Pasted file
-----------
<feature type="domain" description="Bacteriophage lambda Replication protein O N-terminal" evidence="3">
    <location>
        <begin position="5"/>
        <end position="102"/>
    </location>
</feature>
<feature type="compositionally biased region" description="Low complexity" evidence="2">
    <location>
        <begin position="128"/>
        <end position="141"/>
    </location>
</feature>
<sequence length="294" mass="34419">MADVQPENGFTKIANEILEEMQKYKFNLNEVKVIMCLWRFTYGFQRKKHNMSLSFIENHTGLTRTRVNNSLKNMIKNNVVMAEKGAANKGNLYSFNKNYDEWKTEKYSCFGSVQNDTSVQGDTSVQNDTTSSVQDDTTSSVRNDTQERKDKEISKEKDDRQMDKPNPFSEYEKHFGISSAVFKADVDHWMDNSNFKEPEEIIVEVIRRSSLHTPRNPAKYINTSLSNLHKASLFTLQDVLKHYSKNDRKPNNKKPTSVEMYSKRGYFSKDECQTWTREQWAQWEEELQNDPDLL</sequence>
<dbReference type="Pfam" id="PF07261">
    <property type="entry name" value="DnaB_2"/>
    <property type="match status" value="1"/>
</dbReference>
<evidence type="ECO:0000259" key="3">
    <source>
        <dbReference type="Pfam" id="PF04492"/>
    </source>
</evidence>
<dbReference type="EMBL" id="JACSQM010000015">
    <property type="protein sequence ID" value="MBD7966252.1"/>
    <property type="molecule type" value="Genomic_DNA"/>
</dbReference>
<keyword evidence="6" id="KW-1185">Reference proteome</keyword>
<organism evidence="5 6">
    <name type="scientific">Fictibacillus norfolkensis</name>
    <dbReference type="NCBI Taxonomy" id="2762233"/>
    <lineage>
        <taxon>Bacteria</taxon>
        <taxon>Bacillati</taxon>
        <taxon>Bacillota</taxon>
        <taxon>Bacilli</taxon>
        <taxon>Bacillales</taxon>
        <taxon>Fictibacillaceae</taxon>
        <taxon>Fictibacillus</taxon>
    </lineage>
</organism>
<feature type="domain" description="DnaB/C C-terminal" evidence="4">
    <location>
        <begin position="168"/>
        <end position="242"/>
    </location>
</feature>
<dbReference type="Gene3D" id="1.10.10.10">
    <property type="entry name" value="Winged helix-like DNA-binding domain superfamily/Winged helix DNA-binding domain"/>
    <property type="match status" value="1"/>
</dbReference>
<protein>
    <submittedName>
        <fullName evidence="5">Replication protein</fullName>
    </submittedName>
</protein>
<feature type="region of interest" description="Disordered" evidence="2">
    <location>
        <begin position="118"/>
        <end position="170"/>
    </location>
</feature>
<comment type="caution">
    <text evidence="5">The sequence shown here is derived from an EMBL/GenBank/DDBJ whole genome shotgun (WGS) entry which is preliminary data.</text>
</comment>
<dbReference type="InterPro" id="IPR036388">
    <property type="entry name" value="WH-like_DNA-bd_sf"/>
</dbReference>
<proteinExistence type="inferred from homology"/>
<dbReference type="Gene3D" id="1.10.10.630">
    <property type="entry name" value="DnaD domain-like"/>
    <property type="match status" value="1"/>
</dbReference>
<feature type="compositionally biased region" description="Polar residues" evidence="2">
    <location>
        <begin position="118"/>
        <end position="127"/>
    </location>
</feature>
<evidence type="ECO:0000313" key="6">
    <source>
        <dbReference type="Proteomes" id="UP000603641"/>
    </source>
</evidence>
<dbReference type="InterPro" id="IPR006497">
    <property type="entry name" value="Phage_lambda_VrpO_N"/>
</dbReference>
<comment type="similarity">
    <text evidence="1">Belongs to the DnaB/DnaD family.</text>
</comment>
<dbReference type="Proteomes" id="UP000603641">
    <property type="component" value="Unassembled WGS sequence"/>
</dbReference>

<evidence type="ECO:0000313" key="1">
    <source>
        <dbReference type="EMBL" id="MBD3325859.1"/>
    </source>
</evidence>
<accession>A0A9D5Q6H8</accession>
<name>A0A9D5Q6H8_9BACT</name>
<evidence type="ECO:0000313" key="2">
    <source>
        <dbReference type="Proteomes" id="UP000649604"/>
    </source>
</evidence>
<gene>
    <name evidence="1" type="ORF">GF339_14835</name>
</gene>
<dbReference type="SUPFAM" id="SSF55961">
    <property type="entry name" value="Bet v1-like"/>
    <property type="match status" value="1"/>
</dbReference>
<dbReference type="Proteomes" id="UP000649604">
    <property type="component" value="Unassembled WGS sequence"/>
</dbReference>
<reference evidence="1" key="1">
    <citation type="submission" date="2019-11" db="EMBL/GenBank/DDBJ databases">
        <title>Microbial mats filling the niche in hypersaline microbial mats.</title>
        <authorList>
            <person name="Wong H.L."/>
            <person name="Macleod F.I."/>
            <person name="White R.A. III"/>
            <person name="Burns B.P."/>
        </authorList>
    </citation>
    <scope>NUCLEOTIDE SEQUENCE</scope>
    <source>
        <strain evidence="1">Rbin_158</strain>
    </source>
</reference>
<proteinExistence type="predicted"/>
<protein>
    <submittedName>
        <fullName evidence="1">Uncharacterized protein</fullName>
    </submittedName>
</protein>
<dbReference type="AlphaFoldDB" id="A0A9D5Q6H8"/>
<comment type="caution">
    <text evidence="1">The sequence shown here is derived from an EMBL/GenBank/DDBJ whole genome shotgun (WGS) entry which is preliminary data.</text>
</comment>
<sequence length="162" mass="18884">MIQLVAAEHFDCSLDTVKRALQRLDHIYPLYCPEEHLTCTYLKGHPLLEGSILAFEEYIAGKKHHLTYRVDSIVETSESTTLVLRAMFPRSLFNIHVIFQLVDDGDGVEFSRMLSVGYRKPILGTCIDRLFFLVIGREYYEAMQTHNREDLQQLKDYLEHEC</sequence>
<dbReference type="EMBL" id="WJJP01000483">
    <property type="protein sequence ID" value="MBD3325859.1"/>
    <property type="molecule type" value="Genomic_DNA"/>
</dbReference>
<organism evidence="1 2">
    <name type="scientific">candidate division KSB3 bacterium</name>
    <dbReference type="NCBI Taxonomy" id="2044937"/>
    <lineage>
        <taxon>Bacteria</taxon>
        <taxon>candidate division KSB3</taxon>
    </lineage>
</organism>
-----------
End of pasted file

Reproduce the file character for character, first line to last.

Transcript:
<feature type="domain" description="Bacteriophage lambda Replication protein O N-terminal" evidence="3">
    <location>
        <begin position="5"/>
        <end position="102"/>
    </location>
</feature>
<feature type="compositionally biased region" description="Low complexity" evidence="2">
    <location>
        <begin position="128"/>
        <end position="141"/>
    </location>
</feature>
<sequence length="294" mass="34419">MADVQPENGFTKIANEILEEMQKYKFNLNEVKVIMCLWRFTYGFQRKKHNMSLSFIENHTGLTRTRVNNSLKNMIKNNVVMAEKGAANKGNLYSFNKNYDEWKTEKYSCFGSVQNDTSVQGDTSVQNDTTSSVQDDTTSSVRNDTQERKDKEISKEKDDRQMDKPNPFSEYEKHFGISSAVFKADVDHWMDNSNFKEPEEIIVEVIRRSSLHTPRNPAKYINTSLSNLHKASLFTLQDVLKHYSKNDRKPNNKKPTSVEMYSKRGYFSKDECQTWTREQWAQWEEELQNDPDLL</sequence>
<dbReference type="Pfam" id="PF07261">
    <property type="entry name" value="DnaB_2"/>
    <property type="match status" value="1"/>
</dbReference>
<evidence type="ECO:0000259" key="3">
    <source>
        <dbReference type="Pfam" id="PF04492"/>
    </source>
</evidence>
<dbReference type="EMBL" id="JACSQM010000015">
    <property type="protein sequence ID" value="MBD7966252.1"/>
    <property type="molecule type" value="Genomic_DNA"/>
</dbReference>
<keyword evidence="6" id="KW-1185">Reference proteome</keyword>
<organism evidence="5 6">
    <name type="scientific">Fictibacillus norfolkensis</name>
    <dbReference type="NCBI Taxonomy" id="2762233"/>
    <lineage>
        <taxon>Bacteria</taxon>
        <taxon>Bacillati</taxon>
        <taxon>Bacillota</taxon>
        <taxon>Bacilli</taxon>
        <taxon>Bacillales</taxon>
        <taxon>Fictibacillaceae</taxon>
        <taxon>Fictibacillus</taxon>
    </lineage>
</organism>
<feature type="domain" description="DnaB/C C-terminal" evidence="4">
    <location>
        <begin position="168"/>
        <end position="242"/>
    </location>
</feature>
<dbReference type="Gene3D" id="1.10.10.10">
    <property type="entry name" value="Winged helix-like DNA-binding domain superfamily/Winged helix DNA-binding domain"/>
    <property type="match status" value="1"/>
</dbReference>
<protein>
    <submittedName>
        <fullName evidence="5">Replication protein</fullName>
    </submittedName>
</protein>
<feature type="region of interest" description="Disordered" evidence="2">
    <location>
        <begin position="118"/>
        <end position="170"/>
    </location>
</feature>
<comment type="caution">
    <text evidence="5">The sequence shown here is derived from an EMBL/GenBank/DDBJ whole genome shotgun (WGS) entry which is preliminary data.</text>
</comment>
<dbReference type="InterPro" id="IPR036388">
    <property type="entry name" value="WH-like_DNA-bd_sf"/>
</dbReference>
<proteinExistence type="inferred from homology"/>
<dbReference type="Gene3D" id="1.10.10.630">
    <property type="entry name" value="DnaD domain-like"/>
    <property type="match status" value="1"/>
</dbReference>
<feature type="compositionally biased region" description="Polar residues" evidence="2">
    <location>
        <begin position="118"/>
        <end position="127"/>
    </location>
</feature>
<evidence type="ECO:0000313" key="6">
    <source>
        <dbReference type="Proteomes" id="UP000603641"/>
    </source>
</evidence>
<dbReference type="InterPro" id="IPR006497">
    <property type="entry name" value="Phage_lambda_VrpO_N"/>
</dbReference>
<comment type="similarity">
    <text evidence="1">Belongs to the DnaB/DnaD family.</text>
</comment>
<dbReference type="Proteomes" id="UP000603641">
    <property type="component" value="Unassembled WGS sequence"/>
</dbReference>

<evidence type="ECO:0000313" key="1">
    <source>
        <dbReference type="EMBL" id="MBD3325859.1"/>
    </source>
</evidence>
<accession>A0A9D5Q6H8</accession>
<name>A0A9D5Q6H8_9BACT</name>
<evidence type="ECO:0000313" key="2">
    <source>
        <dbReference type="Proteomes" id="UP000649604"/>
    </source>
</evidence>
<gene>
    <name evidence="1" type="ORF">GF339_14835</name>
</gene>
<dbReference type="SUPFAM" id="SSF55961">
    <property type="entry name" value="Bet v1-like"/>
    <property type="match status" value="1"/>
</dbReference>
<dbReference type="Proteomes" id="UP000649604">
    <property type="component" value="Unassembled WGS sequence"/>
</dbReference>
<reference evidence="1" key="1">
    <citation type="submission" date="2019-11" db="EMBL/GenBank/DDBJ databases">
        <title>Microbial mats filling the niche in hypersaline microbial mats.</title>
        <authorList>
            <person name="Wong H.L."/>
            <person name="Macleod F.I."/>
            <person name="White R.A. III"/>
            <person name="Burns B.P."/>
        </authorList>
    </citation>
    <scope>NUCLEOTIDE SEQUENCE</scope>
    <source>
        <strain evidence="1">Rbin_158</strain>
    </source>
</reference>
<proteinExistence type="predicted"/>
<protein>
    <submittedName>
        <fullName evidence="1">Uncharacterized protein</fullName>
    </submittedName>
</protein>
<dbReference type="AlphaFoldDB" id="A0A9D5Q6H8"/>
<comment type="caution">
    <text evidence="1">The sequence shown here is derived from an EMBL/GenBank/DDBJ whole genome shotgun (WGS) entry which is preliminary data.</text>
</comment>
<sequence length="162" mass="18884">MIQLVAAEHFDCSLDTVKRALQRLDHIYPLYCPEEHLTCTYLKGHPLLEGSILAFEEYIAGKKHHLTYRVDSIVETSESTTLVLRAMFPRSLFNIHVIFQLVDDGDGVEFSRMLSVGYRKPILGTCIDRLFFLVIGREYYEAMQTHNREDLQQLKDYLEHEC</sequence>
<dbReference type="EMBL" id="WJJP01000483">
    <property type="protein sequence ID" value="MBD3325859.1"/>
    <property type="molecule type" value="Genomic_DNA"/>
</dbReference>
<organism evidence="1 2">
    <name type="scientific">candidate division KSB3 bacterium</name>
    <dbReference type="NCBI Taxonomy" id="2044937"/>
    <lineage>
        <taxon>Bacteria</taxon>
        <taxon>candidate division KSB3</taxon>
    </lineage>
</organism>